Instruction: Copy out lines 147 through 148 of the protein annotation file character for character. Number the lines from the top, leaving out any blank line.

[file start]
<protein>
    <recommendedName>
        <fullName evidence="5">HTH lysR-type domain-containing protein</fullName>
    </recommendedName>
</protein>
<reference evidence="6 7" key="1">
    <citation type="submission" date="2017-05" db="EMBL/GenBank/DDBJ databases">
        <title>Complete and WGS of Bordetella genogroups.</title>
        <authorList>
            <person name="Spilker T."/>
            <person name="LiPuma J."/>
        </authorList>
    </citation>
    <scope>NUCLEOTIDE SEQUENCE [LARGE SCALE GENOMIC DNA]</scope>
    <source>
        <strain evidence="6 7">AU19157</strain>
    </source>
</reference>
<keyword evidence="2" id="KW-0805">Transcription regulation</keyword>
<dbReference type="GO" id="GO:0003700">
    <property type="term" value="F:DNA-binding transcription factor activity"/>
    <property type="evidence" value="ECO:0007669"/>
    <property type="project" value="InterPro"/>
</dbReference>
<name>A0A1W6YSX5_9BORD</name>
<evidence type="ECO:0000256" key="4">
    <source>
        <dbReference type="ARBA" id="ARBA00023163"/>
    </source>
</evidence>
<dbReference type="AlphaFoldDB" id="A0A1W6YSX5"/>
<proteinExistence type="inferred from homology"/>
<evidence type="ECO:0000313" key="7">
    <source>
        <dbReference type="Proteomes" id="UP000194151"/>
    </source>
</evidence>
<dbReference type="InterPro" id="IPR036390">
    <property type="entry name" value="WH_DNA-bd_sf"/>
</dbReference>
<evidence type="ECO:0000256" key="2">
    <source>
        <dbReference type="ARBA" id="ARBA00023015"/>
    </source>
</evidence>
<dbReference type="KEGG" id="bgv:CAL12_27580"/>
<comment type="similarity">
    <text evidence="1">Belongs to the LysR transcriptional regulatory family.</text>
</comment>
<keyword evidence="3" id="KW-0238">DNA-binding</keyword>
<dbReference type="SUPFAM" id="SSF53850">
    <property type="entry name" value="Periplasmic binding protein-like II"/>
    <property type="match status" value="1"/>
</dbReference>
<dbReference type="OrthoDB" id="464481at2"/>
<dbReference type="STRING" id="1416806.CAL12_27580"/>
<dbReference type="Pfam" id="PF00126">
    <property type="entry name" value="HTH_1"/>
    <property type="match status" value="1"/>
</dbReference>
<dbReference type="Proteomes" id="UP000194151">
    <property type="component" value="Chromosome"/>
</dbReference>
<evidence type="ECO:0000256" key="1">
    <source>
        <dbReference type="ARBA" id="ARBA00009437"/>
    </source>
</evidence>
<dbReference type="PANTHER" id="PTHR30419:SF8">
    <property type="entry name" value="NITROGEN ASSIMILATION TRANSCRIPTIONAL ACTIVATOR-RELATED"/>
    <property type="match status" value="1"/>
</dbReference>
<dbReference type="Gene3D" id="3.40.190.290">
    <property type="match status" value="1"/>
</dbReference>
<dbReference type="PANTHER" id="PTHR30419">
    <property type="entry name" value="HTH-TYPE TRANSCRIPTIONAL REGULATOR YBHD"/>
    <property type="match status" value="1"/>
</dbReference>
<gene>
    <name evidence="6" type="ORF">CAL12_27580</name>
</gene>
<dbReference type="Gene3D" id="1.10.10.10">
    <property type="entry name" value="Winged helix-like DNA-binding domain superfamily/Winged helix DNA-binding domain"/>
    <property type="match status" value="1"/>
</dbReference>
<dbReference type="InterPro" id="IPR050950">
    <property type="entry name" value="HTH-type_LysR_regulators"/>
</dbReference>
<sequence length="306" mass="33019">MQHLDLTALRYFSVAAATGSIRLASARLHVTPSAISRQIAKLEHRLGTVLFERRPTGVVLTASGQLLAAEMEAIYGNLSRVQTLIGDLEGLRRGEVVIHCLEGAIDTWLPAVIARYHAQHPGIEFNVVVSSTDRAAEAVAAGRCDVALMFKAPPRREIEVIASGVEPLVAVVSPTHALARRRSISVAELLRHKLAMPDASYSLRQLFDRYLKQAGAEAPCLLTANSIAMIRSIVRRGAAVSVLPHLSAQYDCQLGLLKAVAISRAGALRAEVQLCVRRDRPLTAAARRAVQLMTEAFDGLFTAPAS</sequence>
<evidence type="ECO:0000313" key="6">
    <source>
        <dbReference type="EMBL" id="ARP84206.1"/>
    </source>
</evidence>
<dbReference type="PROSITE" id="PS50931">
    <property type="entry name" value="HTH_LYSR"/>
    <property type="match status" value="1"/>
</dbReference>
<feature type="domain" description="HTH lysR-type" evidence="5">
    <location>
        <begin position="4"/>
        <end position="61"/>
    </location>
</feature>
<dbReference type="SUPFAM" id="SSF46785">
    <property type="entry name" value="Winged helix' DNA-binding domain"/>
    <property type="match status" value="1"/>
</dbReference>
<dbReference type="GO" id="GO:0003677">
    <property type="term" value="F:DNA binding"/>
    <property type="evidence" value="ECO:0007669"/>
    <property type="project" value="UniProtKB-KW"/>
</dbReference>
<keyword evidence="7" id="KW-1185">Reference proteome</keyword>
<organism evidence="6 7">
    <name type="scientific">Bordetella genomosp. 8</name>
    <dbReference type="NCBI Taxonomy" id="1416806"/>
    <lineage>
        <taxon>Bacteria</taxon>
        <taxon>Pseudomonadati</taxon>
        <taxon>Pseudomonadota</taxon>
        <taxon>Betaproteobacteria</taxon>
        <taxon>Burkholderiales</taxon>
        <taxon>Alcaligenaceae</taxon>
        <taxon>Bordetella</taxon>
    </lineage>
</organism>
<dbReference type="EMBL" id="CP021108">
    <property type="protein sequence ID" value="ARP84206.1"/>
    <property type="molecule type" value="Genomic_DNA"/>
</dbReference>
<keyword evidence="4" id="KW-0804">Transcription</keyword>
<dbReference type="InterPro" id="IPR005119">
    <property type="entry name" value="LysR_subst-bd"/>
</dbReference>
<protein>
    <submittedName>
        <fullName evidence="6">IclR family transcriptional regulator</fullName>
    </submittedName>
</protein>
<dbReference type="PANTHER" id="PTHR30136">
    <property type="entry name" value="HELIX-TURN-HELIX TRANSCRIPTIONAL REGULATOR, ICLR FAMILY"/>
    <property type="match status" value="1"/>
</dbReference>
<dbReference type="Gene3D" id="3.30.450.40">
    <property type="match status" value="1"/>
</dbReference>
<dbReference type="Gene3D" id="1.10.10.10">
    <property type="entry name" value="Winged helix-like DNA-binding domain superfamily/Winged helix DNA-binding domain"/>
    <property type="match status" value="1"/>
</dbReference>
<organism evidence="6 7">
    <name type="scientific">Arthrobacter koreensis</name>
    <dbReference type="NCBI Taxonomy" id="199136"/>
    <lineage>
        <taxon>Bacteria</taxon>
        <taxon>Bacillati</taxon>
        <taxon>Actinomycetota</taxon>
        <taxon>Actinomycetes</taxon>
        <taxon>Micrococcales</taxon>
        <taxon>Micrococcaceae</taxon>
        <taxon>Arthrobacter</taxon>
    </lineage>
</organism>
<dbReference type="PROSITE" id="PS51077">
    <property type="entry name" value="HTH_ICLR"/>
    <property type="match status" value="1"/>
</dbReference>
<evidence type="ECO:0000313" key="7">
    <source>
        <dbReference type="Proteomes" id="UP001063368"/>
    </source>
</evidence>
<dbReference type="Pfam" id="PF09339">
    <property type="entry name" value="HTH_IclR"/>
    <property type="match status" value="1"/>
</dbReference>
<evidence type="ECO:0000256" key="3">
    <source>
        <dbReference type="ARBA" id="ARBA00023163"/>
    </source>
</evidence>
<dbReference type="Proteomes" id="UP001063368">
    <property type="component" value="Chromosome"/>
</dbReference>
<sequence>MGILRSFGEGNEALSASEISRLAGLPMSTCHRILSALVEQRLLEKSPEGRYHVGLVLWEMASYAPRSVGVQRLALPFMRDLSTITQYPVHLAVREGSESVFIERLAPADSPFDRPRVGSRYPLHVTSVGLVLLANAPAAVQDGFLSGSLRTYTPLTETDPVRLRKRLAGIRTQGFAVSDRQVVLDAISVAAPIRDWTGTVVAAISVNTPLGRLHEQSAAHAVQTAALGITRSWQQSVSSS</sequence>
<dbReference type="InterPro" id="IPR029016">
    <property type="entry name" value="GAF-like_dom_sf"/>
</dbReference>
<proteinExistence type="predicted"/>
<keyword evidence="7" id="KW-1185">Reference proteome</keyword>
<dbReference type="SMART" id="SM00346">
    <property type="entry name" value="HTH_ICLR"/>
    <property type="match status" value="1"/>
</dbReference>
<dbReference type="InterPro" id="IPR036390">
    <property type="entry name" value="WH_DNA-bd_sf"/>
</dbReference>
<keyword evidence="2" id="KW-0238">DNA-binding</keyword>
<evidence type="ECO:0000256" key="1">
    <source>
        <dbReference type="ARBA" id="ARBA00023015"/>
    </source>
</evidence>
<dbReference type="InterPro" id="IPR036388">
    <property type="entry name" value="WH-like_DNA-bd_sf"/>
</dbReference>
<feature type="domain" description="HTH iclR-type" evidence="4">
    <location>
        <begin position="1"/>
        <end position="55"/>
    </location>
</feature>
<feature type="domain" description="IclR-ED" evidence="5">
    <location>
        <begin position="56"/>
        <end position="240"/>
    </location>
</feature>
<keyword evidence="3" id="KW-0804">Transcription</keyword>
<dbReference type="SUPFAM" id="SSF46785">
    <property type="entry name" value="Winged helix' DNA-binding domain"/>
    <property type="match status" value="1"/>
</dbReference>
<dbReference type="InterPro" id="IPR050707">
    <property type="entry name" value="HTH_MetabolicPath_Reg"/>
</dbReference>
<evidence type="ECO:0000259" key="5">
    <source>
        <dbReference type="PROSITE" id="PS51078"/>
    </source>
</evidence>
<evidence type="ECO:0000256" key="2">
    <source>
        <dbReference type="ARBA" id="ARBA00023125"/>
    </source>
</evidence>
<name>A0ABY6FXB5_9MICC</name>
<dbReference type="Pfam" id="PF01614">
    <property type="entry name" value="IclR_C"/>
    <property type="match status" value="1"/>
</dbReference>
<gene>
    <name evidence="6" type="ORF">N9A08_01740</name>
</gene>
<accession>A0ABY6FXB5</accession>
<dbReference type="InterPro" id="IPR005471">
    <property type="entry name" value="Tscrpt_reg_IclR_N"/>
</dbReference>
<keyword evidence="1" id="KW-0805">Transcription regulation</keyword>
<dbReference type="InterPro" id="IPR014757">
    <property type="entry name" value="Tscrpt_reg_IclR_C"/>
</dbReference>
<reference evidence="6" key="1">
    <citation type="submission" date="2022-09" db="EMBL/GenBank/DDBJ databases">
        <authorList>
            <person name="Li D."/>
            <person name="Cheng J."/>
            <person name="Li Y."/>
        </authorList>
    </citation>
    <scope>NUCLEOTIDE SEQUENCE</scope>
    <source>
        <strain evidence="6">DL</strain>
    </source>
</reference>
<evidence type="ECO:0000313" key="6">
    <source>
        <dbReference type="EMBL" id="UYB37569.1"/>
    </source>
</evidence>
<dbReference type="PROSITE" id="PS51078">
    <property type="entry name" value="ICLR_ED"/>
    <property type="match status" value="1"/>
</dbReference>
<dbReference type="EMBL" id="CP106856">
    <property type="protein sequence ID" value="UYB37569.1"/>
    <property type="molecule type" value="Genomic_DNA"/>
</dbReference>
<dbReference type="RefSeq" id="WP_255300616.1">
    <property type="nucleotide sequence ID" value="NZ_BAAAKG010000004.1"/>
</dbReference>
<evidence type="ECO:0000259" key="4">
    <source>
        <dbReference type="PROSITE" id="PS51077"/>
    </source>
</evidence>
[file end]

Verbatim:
    <property type="match status" value="1"/>
</dbReference>